When Leaders Cry
I saw leaders cry today, at the end of a workshop I co-facilitated. They didn't cry because the workshop or the facilitator were so bad...they cried because they expressed heartfelt appreciation to others, and had it expressed to them in return. For a precious afternoon, they let down their guard, engaged their hearts and realized it was a good thing not only for human relationships but for business. Both and. What a concept.
When you appreciate others, recognizing and building upon their strengths, you set loose a vocational revolution. People move from worker-bee to leadership perspectives. Jaded managers regain their sense of inspiration and help organizations break through barriers to success.
Appreciation, respect and caring are not hard to express. Such behaviors are some of the easiest a leader will ever have to execute. But they seem to be some of the hardest to remember to execute.
Why is that?
In my opinion, leaders are often inconsistent in expressing appreciation and building on others' strengths because of fear. They fear they won't get a desired result if they slow down to extend the human touch or take their momentary focus off of the employee's areas of opportunity. Fear is a key symptom of lack of presence, lack of being fully engaged with the person before you and the latent possibilities. The mind is zooming ahead to potential consequences, missing out on what could be done right now to make things better. Much of the frustration in a leader's life--and, furthermore in any one's life--is grounded in failing to make the most of the moment at hand because of fear, anxiety, distraction, etc. The moment to come is always more eagerly anticipated, so no moment is every fully enjoyed or capitalized to its fullest.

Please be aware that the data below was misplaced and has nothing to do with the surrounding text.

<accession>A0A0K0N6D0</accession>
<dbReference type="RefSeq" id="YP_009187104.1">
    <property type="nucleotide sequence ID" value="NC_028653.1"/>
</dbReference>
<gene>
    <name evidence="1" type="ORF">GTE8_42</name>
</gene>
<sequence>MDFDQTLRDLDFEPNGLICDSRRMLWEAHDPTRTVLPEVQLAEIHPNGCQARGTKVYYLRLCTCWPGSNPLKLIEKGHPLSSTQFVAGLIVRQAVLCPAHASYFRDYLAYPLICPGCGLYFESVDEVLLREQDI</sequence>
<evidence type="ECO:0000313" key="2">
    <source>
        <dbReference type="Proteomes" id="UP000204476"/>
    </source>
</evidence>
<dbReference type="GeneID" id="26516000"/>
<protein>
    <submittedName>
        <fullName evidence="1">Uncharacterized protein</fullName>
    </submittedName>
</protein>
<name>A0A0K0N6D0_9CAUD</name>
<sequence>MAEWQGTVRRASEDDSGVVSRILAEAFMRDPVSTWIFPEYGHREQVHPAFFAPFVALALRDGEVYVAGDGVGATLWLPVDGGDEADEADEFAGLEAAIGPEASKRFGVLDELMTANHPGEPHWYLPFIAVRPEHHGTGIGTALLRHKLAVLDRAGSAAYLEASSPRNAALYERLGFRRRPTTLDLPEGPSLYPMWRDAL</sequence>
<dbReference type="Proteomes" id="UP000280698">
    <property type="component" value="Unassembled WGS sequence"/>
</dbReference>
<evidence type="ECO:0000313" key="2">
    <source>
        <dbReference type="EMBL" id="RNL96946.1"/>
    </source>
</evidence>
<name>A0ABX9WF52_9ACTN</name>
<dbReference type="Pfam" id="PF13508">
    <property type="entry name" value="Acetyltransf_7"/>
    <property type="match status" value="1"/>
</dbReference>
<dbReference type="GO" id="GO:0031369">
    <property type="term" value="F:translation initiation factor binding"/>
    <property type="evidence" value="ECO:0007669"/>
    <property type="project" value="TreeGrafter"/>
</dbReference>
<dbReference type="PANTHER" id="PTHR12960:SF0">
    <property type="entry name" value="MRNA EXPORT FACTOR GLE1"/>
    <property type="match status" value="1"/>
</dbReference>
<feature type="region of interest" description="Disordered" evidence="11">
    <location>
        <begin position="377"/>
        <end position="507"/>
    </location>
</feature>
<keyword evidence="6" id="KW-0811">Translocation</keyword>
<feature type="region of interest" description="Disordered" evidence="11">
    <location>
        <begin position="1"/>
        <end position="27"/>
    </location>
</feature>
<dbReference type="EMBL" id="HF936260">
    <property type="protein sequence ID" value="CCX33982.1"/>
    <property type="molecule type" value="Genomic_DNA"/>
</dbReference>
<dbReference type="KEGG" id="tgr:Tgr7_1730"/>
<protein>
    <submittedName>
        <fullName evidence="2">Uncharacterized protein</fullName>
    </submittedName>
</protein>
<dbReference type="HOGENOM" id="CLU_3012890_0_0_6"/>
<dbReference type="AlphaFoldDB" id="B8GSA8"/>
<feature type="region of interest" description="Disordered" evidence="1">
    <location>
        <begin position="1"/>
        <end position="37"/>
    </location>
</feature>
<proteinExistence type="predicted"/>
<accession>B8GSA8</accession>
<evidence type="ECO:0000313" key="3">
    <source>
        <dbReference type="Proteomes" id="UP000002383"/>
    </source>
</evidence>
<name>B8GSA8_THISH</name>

Leaders cried today because they were fully engaged in the experience of the moment. Heart touched heart, spirit touched spirit. And the business did not come grinding to a halt in the process. My hunch is that the business will be even more vital tomorrow, a day full of present moments.